Today’s vehicles are increasingly ‘connected’ in the sense that they can exchange information wirelessly with the vehicle manufacturer, other vehicles and third-party service providers including insurance companies, financial and fleet service providers, users, infrastructure operators and diagnostic solution providers. This increases comfort and convenience for consumers, improves products and services, and contributes towards achieving societal goals such as improving road safety, reducing fuel consumption, and facilitating traffic management and parking.
This development is generating increasing demands from various market participants to access in-vehicle data. The data in question, generated by the vehicle, is known as ‘operating data’. It excludes data imported by vehicle users (such as mobile phone contact lists and selected destinations for navigation) and data received from external sources (like information transmitted by roadside units, other vehicles or vulnerable road users).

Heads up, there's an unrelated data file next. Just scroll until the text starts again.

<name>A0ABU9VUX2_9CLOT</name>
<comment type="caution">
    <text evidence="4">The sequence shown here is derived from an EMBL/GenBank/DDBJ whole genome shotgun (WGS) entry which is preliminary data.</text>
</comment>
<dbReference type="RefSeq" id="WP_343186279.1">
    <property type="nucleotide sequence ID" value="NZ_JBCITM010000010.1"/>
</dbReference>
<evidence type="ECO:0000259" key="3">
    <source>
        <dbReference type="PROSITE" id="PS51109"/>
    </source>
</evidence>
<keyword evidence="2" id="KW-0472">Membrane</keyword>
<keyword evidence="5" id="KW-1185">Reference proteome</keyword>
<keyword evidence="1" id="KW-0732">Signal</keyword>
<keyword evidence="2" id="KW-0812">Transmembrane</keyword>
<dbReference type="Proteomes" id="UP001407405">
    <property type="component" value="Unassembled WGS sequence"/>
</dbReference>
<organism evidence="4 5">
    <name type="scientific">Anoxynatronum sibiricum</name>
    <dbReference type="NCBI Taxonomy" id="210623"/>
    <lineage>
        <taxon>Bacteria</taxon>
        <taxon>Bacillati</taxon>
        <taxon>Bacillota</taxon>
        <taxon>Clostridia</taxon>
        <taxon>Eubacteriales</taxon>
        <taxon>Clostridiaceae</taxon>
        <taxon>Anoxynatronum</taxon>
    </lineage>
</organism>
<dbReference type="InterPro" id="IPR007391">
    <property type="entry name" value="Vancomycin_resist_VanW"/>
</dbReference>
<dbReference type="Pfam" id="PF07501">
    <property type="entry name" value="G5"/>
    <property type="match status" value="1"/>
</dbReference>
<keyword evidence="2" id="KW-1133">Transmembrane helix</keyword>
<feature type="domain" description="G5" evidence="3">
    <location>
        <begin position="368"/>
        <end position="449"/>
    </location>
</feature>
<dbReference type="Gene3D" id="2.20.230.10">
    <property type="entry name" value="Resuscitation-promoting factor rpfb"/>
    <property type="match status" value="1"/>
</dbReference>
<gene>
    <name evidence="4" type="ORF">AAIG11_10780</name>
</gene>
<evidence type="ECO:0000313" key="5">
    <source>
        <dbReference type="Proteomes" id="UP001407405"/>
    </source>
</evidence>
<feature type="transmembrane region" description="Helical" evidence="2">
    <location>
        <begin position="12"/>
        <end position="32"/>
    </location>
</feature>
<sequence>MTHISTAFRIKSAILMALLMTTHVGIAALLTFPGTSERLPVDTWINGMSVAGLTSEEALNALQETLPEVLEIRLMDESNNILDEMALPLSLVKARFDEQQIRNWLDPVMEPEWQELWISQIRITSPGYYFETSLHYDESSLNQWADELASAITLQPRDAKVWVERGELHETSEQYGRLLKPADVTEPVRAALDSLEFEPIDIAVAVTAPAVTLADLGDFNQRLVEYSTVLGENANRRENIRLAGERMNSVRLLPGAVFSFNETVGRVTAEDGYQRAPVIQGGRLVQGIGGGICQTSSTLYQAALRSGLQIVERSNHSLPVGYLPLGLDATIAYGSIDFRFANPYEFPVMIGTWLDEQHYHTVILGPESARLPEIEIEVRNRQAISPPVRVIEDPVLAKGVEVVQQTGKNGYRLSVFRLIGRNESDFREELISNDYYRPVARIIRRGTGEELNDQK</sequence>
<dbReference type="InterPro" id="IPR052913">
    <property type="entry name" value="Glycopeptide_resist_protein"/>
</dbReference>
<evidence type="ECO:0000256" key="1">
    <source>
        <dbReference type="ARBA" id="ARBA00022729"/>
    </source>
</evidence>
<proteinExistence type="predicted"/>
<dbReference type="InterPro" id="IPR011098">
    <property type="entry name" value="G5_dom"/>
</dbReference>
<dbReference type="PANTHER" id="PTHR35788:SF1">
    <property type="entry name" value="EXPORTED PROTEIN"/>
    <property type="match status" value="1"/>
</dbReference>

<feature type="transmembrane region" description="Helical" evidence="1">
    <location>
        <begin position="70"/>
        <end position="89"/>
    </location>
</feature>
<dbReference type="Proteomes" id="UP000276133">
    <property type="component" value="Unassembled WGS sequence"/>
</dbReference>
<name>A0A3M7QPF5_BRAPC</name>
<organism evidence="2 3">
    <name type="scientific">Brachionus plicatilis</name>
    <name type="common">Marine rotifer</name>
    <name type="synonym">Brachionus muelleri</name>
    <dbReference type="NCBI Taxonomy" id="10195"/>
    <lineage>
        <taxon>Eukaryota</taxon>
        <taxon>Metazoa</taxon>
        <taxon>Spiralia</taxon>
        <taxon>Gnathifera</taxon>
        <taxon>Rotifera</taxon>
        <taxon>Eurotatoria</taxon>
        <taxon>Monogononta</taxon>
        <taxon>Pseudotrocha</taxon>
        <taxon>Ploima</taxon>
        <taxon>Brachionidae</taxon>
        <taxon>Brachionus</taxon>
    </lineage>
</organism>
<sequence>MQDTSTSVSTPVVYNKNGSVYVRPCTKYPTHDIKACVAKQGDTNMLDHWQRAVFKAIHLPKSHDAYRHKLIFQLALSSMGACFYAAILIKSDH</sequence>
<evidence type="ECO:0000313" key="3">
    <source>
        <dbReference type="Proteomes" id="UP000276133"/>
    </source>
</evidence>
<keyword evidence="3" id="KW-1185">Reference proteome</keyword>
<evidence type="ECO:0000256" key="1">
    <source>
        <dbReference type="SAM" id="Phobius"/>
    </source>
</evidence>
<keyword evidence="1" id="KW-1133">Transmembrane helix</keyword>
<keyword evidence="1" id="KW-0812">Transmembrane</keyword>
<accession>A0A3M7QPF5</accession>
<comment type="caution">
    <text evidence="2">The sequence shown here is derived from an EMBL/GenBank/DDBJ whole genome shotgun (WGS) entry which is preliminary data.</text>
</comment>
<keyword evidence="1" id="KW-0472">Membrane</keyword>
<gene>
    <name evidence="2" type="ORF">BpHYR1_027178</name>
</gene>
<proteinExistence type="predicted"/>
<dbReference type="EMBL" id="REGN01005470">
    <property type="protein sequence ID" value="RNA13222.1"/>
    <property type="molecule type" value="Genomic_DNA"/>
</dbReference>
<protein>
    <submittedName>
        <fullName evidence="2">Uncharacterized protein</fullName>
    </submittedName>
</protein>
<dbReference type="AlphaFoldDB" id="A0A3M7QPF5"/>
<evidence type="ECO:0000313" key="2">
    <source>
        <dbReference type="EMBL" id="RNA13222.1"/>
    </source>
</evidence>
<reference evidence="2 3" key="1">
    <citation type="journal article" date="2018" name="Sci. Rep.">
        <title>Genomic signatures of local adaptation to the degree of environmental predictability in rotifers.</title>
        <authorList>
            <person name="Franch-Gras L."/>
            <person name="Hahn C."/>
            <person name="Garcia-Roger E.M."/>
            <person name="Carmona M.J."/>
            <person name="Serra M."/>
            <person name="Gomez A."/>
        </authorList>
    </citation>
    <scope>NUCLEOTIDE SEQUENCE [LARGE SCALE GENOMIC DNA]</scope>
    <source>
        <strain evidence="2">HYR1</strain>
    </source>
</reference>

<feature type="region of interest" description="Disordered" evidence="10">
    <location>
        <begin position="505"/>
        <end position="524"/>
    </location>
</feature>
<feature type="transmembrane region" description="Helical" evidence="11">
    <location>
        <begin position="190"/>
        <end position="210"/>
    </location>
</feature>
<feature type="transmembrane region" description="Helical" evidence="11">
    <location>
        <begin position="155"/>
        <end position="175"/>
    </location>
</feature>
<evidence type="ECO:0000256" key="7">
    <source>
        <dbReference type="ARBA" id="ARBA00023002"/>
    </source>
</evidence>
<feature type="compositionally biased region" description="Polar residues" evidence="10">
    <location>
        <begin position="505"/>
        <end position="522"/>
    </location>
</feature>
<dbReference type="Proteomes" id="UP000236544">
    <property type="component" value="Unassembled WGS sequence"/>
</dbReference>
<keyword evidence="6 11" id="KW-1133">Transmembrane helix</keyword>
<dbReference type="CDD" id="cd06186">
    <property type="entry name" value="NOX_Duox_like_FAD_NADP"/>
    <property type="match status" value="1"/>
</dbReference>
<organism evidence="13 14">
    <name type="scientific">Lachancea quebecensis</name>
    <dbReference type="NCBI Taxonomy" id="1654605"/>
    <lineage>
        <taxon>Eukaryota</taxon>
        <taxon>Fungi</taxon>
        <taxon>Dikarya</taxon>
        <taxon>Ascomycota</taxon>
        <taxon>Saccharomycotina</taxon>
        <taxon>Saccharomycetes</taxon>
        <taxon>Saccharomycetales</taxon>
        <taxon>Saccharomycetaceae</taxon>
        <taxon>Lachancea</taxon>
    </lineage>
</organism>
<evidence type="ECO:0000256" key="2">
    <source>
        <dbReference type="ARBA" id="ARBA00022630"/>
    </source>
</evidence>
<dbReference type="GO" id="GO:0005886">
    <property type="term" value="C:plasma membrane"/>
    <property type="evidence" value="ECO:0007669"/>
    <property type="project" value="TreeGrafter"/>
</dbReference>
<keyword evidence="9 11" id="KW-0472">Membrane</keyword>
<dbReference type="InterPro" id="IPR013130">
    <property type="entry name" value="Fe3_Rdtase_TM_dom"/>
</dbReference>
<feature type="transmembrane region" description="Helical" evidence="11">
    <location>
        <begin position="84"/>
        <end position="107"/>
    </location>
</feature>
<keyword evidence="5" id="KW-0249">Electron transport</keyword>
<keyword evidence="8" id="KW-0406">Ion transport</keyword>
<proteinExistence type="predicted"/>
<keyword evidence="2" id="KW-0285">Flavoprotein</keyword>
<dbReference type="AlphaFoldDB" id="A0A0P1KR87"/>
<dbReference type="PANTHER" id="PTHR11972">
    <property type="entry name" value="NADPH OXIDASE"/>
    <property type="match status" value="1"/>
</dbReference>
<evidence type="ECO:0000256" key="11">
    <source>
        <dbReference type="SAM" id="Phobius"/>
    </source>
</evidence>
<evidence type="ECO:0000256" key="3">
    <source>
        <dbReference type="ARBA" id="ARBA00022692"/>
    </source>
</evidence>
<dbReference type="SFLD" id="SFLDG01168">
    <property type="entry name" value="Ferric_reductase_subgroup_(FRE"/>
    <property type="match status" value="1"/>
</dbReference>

Access to in-vehicle data must be safe and secure. Direct third-party access to vehicle functions could increase exposure to hacker attacks, as every new external data interface increases the number of potential targets and entry points. Additional safety risks in terms of driver distraction could arise if external parties are granted uncontrolled access to the vehicle’s on-board systems, user interfaces and function displays.
“Vehicle manufacturers are fundamentally willing to share relevant vehicle data with third parties, provided this occurs in a way that meets strict requirements for road and product safety, as well as data security, and does not undermine their liability,” stated ACEA Secretary General, Erik Jonnaert.